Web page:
At Backdrops by Charles H. Stewart we know the importance of safety of all who are taking part in a production. Talk to our specialists about how our backdrops can be used safely in your production.

 

The Power of Student Theater Productions

Were you ever a part of a student production during middle or high school? If you were, just the mention of it probably brings back some fantastic memories of plays and musicals that your school presented. Friendships are formed, lines are memorized, and the group bonds over the excitement and anxiety of opening night!

Musical theater is a powerful art form that can transform the lives of those who take part in it, but its power is often overlooked. Many students who take part are often not aware of its impact until years later. Even students who don’t aspire to perform on Broadway can learn new skills and hone skills they already have. Compassion, problem-solving, and self-confidence are just a few of the powerful characteristics that students can improve upon during their time in theater classes or productions.

Think about the concept of playing a part in a school play. A student must not only learn the role but learn the motivation and inner thinking behind the character. This means that students learn empathy and compassion for the person they are portraying, even if that character is the antagonist.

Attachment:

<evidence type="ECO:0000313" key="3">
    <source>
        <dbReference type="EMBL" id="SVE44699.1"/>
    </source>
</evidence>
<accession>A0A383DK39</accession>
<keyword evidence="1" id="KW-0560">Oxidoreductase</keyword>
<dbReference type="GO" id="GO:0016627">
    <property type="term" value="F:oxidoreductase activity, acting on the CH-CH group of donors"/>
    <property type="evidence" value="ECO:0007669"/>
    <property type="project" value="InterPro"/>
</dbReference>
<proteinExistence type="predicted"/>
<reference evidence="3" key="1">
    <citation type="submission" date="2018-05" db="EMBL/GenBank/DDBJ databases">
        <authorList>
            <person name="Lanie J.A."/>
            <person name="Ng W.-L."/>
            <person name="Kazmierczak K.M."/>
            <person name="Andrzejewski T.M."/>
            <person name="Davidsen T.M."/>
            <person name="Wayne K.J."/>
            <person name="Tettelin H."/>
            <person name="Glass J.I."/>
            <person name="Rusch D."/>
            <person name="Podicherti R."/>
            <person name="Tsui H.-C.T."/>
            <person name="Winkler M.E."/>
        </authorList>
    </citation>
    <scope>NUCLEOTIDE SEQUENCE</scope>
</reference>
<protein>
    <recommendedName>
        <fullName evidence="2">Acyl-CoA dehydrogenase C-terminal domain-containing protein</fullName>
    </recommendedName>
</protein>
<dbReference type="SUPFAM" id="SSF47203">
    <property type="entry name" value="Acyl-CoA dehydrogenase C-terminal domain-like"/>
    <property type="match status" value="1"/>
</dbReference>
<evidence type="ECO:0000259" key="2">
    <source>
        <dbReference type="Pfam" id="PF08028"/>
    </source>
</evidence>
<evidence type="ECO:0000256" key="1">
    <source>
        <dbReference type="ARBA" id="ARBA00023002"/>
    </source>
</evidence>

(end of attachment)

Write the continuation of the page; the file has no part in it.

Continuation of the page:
In addition, students need to work with the entire theater group to “block out” movements on the stage, know when and where props are to be placed, and how actors should move on and off the stage. This all takes cooperation and problem-solving. These two skills will serve students well into their careers and family life later.

Improving self-confidence is another spin-off of working on the stage. Students learn to trust themselves and how to conduct themselves on stage. This definitely spills over into school life and eventually career life.

One area that we have not touched upon, and which is vital to learn, is how to accept criticism or feedback in a positive manner. In today’s social media world where it is far too easy to block people who disagree with you, learning how to take feedback from a producer or director is a critical life lesson.